Sunday, March 09, 2008

A Democratic Supermajority?

Democrats are hoping that this year's elections will not only bring a Democrat back into the White House, but it will also result in larger majorities in both houses of Congress. In the Senate, Democrats are eyeing the magic number 60, the filibuster-buster. Mary Landrieu's Louisiana seat is the only one of the 12 Democratic seats up for election this year that is even remotely in danger of being lost. Republicans have 23 seats up this year, with a few incumbents leaving office and several seats in danger of being lost to Democrats. Even in some usually solid Republican states like Alaska, Democrats are doing well in polls.

Because of all of this, Senate Democrats are optimistic that winning the nine extra seats needed to reach 60 is not far fetched. I think it may be better for the country and the party if they are wrong.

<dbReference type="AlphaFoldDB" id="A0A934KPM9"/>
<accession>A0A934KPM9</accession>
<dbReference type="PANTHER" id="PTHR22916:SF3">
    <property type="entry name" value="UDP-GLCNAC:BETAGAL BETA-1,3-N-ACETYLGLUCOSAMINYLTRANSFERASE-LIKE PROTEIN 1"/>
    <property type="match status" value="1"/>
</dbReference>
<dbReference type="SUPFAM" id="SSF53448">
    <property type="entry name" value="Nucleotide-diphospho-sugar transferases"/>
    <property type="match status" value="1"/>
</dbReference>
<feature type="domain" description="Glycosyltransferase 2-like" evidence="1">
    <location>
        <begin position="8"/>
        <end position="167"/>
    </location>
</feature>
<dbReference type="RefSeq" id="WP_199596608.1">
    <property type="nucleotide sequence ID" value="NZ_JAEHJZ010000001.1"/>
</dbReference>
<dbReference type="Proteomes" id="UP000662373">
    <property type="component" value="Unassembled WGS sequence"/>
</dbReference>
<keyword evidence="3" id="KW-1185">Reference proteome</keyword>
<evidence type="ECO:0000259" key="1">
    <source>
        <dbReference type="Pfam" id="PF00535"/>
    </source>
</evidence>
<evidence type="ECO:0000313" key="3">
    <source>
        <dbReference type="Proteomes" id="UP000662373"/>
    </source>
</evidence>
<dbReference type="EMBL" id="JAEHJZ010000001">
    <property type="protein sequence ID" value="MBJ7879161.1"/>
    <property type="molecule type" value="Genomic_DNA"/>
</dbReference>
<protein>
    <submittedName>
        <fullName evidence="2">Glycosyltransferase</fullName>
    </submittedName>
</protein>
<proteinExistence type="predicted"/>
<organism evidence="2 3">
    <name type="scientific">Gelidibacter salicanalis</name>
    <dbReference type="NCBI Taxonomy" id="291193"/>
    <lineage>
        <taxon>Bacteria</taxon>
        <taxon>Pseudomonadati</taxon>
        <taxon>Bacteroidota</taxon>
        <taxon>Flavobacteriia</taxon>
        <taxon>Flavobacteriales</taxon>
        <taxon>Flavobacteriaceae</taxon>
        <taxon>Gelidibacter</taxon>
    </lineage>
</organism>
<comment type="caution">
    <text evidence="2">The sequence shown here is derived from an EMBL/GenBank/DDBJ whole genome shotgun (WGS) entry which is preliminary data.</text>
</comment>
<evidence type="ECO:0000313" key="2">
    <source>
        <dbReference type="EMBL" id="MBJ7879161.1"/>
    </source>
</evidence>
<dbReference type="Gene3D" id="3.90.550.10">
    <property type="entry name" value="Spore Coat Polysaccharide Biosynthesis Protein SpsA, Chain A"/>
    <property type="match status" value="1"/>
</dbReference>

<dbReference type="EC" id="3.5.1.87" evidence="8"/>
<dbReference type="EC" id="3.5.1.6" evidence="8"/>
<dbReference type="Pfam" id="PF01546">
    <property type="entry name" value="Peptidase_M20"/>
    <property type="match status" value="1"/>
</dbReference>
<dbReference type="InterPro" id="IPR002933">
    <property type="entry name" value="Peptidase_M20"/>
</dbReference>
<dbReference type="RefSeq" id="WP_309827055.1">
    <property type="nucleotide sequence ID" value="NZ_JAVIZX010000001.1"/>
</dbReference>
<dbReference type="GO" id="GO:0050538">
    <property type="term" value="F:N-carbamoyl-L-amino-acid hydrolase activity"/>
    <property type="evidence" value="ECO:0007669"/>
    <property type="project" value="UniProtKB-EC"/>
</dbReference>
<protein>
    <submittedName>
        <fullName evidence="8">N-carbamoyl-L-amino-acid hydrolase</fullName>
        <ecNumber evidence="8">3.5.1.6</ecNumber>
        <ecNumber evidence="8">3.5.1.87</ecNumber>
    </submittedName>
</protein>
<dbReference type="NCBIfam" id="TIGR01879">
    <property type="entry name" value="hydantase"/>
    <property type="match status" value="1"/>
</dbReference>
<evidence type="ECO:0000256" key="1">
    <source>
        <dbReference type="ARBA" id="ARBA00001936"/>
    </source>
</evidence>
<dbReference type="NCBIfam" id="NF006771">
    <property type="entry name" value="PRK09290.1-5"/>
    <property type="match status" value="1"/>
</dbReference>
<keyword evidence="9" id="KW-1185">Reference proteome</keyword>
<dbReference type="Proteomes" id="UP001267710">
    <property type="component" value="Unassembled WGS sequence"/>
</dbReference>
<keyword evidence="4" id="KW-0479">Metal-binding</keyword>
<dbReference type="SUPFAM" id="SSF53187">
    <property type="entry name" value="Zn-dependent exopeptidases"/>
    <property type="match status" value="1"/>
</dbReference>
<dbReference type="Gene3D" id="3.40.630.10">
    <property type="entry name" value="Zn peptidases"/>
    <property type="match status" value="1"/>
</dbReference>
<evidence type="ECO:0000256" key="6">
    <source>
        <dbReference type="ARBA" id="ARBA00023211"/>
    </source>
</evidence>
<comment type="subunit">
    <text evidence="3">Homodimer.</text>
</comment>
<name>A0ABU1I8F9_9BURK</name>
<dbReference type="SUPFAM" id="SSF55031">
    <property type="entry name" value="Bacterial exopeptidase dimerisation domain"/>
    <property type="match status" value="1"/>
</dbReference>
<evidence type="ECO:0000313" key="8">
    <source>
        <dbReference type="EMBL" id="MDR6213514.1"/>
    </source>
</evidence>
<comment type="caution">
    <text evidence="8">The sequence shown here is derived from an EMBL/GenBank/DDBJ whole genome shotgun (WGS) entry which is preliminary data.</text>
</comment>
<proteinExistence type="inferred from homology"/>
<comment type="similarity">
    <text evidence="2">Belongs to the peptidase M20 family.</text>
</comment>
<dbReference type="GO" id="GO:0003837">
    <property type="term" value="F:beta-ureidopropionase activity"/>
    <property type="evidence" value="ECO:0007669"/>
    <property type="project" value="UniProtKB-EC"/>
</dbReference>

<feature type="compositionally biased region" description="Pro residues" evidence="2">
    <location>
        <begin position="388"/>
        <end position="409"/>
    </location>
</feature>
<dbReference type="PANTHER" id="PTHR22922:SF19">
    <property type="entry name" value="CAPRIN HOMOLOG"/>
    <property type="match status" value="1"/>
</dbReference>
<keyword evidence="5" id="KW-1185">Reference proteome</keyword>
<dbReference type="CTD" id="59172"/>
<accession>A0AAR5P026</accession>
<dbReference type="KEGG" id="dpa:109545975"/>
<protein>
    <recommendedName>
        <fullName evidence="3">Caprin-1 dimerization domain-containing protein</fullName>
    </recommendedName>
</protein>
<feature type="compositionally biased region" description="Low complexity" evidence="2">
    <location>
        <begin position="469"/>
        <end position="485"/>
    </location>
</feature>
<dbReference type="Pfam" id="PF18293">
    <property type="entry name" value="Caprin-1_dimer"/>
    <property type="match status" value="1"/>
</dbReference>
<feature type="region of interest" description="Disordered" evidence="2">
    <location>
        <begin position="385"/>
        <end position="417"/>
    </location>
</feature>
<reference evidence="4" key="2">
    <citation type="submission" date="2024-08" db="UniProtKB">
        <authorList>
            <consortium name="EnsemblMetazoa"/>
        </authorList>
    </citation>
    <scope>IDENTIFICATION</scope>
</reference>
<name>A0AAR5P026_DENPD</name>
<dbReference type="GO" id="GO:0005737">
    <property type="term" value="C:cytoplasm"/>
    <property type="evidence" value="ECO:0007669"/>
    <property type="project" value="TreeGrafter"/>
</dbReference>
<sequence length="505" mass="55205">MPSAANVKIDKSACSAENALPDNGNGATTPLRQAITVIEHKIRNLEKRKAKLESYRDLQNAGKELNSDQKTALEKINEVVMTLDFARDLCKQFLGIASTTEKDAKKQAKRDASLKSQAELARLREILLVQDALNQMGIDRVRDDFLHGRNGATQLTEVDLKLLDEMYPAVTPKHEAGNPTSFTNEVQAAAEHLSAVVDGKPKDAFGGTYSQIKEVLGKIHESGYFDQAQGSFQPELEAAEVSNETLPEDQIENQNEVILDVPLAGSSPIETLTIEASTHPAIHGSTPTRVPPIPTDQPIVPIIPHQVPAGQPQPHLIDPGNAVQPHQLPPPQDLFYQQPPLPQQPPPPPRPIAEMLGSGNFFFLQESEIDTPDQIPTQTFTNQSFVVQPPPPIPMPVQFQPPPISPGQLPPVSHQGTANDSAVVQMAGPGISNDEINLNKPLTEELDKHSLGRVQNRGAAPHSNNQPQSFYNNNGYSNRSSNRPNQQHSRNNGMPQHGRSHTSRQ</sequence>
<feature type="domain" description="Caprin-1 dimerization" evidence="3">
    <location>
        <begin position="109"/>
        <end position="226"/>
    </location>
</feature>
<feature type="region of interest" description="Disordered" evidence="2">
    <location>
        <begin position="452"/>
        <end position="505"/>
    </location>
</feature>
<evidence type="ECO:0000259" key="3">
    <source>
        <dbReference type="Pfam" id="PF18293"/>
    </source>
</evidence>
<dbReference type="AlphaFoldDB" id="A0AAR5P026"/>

Supermajorities are not good. Democracy requires more of a balance and a need for compromise. A supermajority can push down the superminority's throat whatever legislation it wants without ever hearing what the minority has to say.

Also, when one party controls both Congress and the White House, even without a supermajority, it tends to become cocky, abuse its power and take its majority for granted. This brought the downfall of the Democrats in 1994 and the Republicans in 2006.

Democrats can try to resist this historical trend while they have a regular majority in both houses, but if they have such a huge lead that they don't even need to talk to Republicans they'll become unpopular very quickly.

So, a Democrat in the White House, and something like a 55-45 majority in the Senate and a 245-190 majority in the House of Representatives seems quite enough to me. But then again, if a supermajority it must be, it is better that it is Democratic and not Republican.

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